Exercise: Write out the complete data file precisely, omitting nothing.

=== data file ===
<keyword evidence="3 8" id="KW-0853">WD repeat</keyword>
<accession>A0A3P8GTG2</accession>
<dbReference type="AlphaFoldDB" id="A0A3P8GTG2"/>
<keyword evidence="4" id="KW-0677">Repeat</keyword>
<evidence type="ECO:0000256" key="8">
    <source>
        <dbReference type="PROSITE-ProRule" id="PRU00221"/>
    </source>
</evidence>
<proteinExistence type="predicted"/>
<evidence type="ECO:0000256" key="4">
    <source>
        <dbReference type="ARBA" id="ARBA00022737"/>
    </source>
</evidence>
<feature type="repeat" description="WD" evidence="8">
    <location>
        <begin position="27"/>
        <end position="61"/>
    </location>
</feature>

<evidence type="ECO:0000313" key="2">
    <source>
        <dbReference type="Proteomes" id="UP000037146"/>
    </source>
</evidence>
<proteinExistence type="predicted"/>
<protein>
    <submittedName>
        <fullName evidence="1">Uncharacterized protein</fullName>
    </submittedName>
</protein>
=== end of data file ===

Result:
<keyword evidence="3 8" id="KW-0853">WD repeat</keyword>
<accession>A0A3P8GTG2</accession>
<dbReference type="AlphaFoldDB" id="A0A3P8GTG2"/>
<keyword evidence="4" id="KW-0677">Repeat</keyword>
<evidence type="ECO:0000256" key="8">
    <source>
        <dbReference type="PROSITE-ProRule" id="PRU00221"/>
    </source>
</evidence>
<proteinExistence type="predicted"/>
<evidence type="ECO:0000256" key="4">
    <source>
        <dbReference type="ARBA" id="ARBA00022737"/>
    </source>
</evidence>
<feature type="repeat" description="WD" evidence="8">
    <location>
        <begin position="27"/>
        <end position="61"/>
    </location>
</feature>

<evidence type="ECO:0000313" key="2">
    <source>
        <dbReference type="Proteomes" id="UP000037146"/>
    </source>
</evidence>
<proteinExistence type="predicted"/>
<protein>
    <submittedName>
        <fullName evidence="1">Uncharacterized protein</fullName>
    </submittedName>
</protein>